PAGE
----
Unsolicited game of I-spy

January 29, 2020 at 6:00 AM

china.jpgSurveillance in China is normal these days, and Christians are under fire in the country.   (Photo by Dan Breen)

Unsolicited game of I-spy

By Dan Breen   dan blog header long.png

Everyone loves a rousing game of I-spy — the children’s game where players take turns guessing which item around the room the spy has eyed. But the game becomes a little more unnerving when you’re the one being spied.

A few months ago Luke Society Executive Director Dr. Wrede Vogel and I traveled to the other side of the globe for a visit to our ministry partner in China. The long journey ended with a warm embrace in a hotel lobby.

While exchanging pleasantries and catching up, a stranger wandered in and sat down on a bench positioned back to back with ours. It was noticeable, but I wouldn’t say peculiar. As he sat down, the director deftly veered our conversation in a different direction. A short time later, as I got up to take some candid photos of the conversation, the gentleman saw my camera and quickly left.

Several minutes after the stranger had departed, this director informed us of his suspicion that man was eavesdropping on our conversation, and was likely a government spy. Today’s Chinese culture is riddled with suspicion, bordering on paranoia, so you can imagine how two ruggedly handsome and intimidating white Americans must have been flagged the moment we arrived in the city.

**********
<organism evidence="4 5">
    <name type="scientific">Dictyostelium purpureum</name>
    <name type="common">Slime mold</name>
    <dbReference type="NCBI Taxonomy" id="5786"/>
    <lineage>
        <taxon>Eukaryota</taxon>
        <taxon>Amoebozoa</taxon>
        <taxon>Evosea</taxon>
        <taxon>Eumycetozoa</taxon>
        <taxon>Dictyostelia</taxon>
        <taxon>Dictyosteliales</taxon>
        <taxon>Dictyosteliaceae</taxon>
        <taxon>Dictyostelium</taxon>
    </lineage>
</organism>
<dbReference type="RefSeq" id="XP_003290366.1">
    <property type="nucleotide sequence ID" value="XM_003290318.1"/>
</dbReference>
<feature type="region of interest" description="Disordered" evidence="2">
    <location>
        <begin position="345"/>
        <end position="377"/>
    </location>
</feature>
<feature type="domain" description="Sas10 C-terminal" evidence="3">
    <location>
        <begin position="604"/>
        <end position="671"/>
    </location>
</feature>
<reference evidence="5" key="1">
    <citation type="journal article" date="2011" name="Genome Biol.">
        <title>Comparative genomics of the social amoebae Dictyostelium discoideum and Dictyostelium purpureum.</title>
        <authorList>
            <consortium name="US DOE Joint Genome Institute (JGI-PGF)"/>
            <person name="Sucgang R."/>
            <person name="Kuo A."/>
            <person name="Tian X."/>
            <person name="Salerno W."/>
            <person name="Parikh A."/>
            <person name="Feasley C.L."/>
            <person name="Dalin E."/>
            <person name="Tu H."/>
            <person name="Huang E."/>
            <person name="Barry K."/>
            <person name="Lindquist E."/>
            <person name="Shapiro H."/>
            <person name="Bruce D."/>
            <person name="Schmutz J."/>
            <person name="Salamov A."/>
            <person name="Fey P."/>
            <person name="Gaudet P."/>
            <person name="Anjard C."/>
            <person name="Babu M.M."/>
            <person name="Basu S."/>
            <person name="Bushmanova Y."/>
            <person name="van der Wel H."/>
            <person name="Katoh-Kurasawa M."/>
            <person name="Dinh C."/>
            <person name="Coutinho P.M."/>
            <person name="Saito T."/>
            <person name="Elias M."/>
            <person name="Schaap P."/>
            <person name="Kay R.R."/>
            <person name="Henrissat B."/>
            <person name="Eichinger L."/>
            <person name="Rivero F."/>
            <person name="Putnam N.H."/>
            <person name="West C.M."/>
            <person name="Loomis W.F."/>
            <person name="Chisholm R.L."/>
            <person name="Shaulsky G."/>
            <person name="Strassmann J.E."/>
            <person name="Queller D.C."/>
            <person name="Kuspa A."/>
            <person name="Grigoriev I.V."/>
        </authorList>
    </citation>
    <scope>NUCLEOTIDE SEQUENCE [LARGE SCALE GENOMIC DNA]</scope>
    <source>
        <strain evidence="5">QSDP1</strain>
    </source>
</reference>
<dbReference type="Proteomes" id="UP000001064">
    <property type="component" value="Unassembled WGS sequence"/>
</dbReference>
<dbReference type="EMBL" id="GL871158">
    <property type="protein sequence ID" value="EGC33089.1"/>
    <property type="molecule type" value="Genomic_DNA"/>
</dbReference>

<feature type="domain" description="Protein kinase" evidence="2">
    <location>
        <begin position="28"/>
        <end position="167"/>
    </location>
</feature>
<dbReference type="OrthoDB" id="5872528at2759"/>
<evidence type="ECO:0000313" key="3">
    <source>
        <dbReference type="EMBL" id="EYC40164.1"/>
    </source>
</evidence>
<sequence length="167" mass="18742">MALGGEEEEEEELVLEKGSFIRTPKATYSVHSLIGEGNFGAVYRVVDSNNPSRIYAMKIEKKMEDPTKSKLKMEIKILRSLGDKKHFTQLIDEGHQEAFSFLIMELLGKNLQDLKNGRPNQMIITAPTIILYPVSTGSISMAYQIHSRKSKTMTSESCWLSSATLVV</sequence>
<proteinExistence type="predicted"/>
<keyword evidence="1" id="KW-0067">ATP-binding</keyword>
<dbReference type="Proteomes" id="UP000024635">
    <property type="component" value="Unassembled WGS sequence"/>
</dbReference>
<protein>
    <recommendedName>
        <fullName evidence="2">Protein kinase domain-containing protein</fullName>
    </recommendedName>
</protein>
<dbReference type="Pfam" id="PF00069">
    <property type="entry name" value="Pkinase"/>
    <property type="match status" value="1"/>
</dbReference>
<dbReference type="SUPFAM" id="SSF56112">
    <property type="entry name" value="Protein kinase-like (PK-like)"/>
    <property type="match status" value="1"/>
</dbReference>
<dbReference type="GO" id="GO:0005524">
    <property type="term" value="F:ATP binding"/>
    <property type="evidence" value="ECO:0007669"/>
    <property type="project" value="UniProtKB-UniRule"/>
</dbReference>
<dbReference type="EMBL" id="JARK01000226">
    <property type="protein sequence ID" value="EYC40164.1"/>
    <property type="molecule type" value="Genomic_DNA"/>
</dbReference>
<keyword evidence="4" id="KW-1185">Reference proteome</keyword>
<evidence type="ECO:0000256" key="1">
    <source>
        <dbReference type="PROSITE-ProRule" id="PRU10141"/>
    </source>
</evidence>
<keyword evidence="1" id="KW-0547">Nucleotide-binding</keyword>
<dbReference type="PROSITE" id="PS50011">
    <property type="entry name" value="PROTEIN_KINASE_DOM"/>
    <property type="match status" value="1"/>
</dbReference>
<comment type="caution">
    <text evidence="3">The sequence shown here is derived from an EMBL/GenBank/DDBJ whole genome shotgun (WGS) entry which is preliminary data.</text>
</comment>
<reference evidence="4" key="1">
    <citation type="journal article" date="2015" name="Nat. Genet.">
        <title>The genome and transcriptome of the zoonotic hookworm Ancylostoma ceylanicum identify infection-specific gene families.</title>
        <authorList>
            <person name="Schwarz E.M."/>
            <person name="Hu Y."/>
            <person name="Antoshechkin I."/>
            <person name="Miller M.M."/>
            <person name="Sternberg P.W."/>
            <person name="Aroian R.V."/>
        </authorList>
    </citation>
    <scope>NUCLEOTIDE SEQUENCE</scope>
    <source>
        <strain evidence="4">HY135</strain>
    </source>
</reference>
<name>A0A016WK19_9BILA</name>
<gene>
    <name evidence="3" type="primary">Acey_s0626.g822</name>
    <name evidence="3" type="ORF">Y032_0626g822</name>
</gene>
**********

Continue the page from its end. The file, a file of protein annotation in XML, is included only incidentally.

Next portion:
I don’t know what this spy was trying to glean from our conversation, but I do know there are significant consequences for Christians in China. It’s one of the few places I’ve been where it hasn’t been safe to pray as a group in public. It felt awkward not bowing our heads before a meal, or praying with our director anywhere but behind the locked doors of his apartment.

The Luke Society partners with several ministry directors whose faith puts them in compromising positions of safety. It’s a significant hindrance to evangelism, let alone a threat to the directors’ own lives. Remember to pray regularly for the Luke Society directors in these situations.

Our hope and prayer is that just as the early church grew through persecution, the modern church will as well. May the Holy Spirit blind the eyes and cover the ears of the Devil’s spies so that those who need to hear the Gospel of Jesus Christ may have their hearts touched and saved.

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